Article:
1 How to calculateRecoverable amount, Value in use, Fair value less cost of disposal. RecoverableAmount Recoverable amount of an assets is the greater of its fair value lesscost of disposal and its value in use. The concept of recoverable amount mainlyfocuses on the greatest value that can be obtained from the assets afterselling or using of it.
The recoverable amount is measured by following formulaas Recoverable amount = Fair Value – Cost of Disposal Recoverable amount = Value in Use Thecompanies need to record their carrying amount of assets if it exceeds the recoverableamount on balance sheet according to the accounting principles. For example, ifthe assets of the is impaired by any means or expected to be damaged, there hasto be formal estimation of the recoverable amount. IAS 36 states guidance forrecoverable amount as 1. If the fair valueless cost of use cant be calculated than the value in use is equal to therecoverable amount of asset.2. If the asset is tobe sold than the recoverable amount is calculated as fair value less cost ofuse.
If the fair value of an asset less costof disposal or value in use of asset seems to higher than the carrying amountof the assets then recoverable amount should not necessarily be calculated asthe assets is not really impaired. Valuein Use Value in use is present valueof future cash flows derived from the use of an asset. There has to bedetermination of assets value in use as part of a evaluation to see if there isimpairments on assets value. According to the IAS 36, VIU should reflect the present value of thefuture cash flows.
Normally on daily life present values are subject todetermined by traditional or expected cash flow approach. If there has been abelief that there is impairment on value of assets, companies are required toperform a formal estimation of the recoverable amount. IAs 36 also providesguidelines on as if the fair value of asset less than cost of disposal cant bedetermined the recoverable amount should be equal to its value in use. Thereare some factors like cash flows, Discount rate, and other things that needs tobe discussed while evaluating value in use. Cashflows should be considered for future derived from the use of asset and alsothe variation on time of cash flow.
Thediscount rate is another important factor to be considered. The discount rateis used to discount assets benefits for the company during the time. So, thetime value of money should be considered while evaluating value in use. Theother factor that could affect are liquidity and the ability to sell theassets. The cash flow estimation is normally based on supporting predictions,with recent forecasts as well as planned budgets. It can also been seen thatvalue in use is normally estimated as of ‘ less than the highest and best use’of the assets. So the value is normally lower than its market value.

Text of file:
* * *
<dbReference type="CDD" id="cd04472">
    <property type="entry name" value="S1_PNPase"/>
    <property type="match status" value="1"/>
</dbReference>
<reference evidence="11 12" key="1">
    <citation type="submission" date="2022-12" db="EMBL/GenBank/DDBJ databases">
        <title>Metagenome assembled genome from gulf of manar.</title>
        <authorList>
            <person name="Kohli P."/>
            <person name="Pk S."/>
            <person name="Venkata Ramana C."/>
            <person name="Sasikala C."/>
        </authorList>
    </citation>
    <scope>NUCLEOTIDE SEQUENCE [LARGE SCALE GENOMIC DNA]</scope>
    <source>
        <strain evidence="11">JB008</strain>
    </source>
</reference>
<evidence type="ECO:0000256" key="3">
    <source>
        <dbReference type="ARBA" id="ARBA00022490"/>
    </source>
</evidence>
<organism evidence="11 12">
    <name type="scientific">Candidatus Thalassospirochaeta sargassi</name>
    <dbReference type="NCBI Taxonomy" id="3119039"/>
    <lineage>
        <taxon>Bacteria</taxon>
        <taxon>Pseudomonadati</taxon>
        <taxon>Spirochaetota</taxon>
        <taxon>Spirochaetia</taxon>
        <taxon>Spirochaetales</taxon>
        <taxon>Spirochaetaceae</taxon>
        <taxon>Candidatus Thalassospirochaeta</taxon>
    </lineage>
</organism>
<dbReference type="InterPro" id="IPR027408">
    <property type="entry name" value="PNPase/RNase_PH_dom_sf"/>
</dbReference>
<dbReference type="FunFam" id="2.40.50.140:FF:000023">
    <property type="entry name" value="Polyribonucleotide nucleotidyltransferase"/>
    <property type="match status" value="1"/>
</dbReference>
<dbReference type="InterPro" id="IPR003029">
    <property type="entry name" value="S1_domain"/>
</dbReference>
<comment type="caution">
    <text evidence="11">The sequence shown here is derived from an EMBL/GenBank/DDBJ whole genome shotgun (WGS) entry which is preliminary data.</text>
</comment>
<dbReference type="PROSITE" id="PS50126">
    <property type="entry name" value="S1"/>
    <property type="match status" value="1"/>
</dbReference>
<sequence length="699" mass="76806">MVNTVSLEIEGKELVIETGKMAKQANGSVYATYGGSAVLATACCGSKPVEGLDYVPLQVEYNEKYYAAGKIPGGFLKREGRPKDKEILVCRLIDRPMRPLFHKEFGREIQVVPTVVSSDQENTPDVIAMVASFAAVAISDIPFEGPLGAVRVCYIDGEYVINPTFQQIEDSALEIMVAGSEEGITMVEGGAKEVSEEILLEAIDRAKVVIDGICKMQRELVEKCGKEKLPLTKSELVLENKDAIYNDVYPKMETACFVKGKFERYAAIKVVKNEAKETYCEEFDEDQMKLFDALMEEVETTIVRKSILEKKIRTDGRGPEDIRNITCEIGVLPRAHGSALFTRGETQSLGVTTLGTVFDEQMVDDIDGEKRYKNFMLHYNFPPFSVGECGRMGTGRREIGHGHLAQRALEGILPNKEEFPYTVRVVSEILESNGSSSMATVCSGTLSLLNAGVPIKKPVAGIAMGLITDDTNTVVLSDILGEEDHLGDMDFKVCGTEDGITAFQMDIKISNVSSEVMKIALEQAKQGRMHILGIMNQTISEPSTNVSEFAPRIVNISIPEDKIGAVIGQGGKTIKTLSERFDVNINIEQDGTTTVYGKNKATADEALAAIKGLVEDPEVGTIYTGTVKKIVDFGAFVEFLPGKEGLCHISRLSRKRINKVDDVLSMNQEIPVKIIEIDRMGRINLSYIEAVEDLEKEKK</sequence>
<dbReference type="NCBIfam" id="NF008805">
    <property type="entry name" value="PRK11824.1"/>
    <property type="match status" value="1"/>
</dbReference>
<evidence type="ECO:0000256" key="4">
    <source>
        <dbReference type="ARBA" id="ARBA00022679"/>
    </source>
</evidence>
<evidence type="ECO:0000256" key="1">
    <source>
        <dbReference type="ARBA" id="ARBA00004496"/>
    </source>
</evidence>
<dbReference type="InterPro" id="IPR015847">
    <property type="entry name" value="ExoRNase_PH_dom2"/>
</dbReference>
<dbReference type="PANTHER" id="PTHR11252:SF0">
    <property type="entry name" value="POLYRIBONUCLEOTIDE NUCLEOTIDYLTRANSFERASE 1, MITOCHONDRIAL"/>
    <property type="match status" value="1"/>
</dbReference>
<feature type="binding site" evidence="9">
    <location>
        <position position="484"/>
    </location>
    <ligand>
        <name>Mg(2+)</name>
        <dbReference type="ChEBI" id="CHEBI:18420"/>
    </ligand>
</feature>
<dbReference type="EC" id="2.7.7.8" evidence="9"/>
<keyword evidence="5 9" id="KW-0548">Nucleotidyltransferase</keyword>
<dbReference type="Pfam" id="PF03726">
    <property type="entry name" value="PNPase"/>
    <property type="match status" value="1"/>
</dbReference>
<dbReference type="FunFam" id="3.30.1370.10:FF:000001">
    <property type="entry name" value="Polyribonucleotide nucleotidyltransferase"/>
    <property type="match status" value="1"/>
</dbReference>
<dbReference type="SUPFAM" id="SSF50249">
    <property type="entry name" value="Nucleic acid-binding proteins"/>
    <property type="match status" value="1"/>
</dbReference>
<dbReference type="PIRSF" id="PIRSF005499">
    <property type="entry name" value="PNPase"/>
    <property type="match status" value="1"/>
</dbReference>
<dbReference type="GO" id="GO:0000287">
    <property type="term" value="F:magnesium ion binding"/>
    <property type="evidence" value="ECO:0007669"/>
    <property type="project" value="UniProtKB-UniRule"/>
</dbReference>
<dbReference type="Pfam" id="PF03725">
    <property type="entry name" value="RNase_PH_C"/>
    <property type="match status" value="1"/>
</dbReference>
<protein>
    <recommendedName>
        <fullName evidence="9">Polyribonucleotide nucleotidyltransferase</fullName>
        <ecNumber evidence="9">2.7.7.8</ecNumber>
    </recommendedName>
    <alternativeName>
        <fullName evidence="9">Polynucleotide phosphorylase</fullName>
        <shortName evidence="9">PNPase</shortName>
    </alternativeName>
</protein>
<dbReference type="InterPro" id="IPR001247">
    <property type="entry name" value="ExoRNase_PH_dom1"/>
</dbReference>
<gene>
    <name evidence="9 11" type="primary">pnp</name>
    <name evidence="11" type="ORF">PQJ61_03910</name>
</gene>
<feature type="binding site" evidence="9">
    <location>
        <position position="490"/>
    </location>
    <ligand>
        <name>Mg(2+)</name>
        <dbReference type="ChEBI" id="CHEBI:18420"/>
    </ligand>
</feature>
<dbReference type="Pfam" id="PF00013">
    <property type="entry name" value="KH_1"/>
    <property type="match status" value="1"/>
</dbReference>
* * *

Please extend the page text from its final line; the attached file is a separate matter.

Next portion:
Thevalue in use can be calculated as of Value in Use = Present Value of the assets benefits Fair value lesscost of disposal Fairvalue less cost of disposal consists of fair value and cost of disposal. Fairvalue is the price that would be received from sale of an assets or paid totransfer the liability between markets at the measurement date. Fair value lesscost to sell is the price that would be received by selling the assets less anycost required to make the sale of it. Fair value is determined I accordancewith the IFRS 13 fair value measurement. Cost of disposals are the direct addedcosts only as they don’t contain non existing costs and overheads. Thefollowing factors should be studied to calculate the fair value 1.
The certain assetsor liability as of subject to measurement.2. As of non financialasset the valuation is highest and best of use condition.3. As of measurement themost advantageous market for the assets and liabilities. As of measurement guidance, thecondition, location, any restriction on buy or sales of it should be studied.
Fair value measurement assumes an orderly transaction at measurement date betweenmarket parties. Fair value also considers valuation technique, the most popularof the techniques are as market approach, cost approach, income approach. Undermarket approach price and other relevant information generated by market and undercost approach the amount that would be required to replace the service capacityof an asset. And income approach deals with cash inflows or income and expensesto a discounted amount reflecting current market expectations about the futureamounts. But in some cases single valuation technique would be appropriate, whereasin others multiple valuation technique could be appropriate. IFRS 13 requires an entity discloseinformation that helps users as 1.
For assets andliabilities that are measured at fair value on certain basis after initialrecognition, with certain techniques used to develop those measurements.2. For fair valuemeasurements using significant unobservable inputs the effect of themeasurement on profit or loss or other comprehensive income for the givenperiod.
Theformula for fair value is Fairvalue = Recoverable amount + Cost of disposal Hence, the calculations of the fairvalue less cost of disposal, Recoverable amount and value in use can becalculated for an entity. ReferencesASICS v Healy (2011)( Centro case)https://www.money-zine.com/definitions/investing-dictionary/recoverable-amounts/Deegan, C 2010, Australian financialaccounting, 6th edn, Wiley, NSWhttps://www.iasplus.com/en/standards/ias/ias36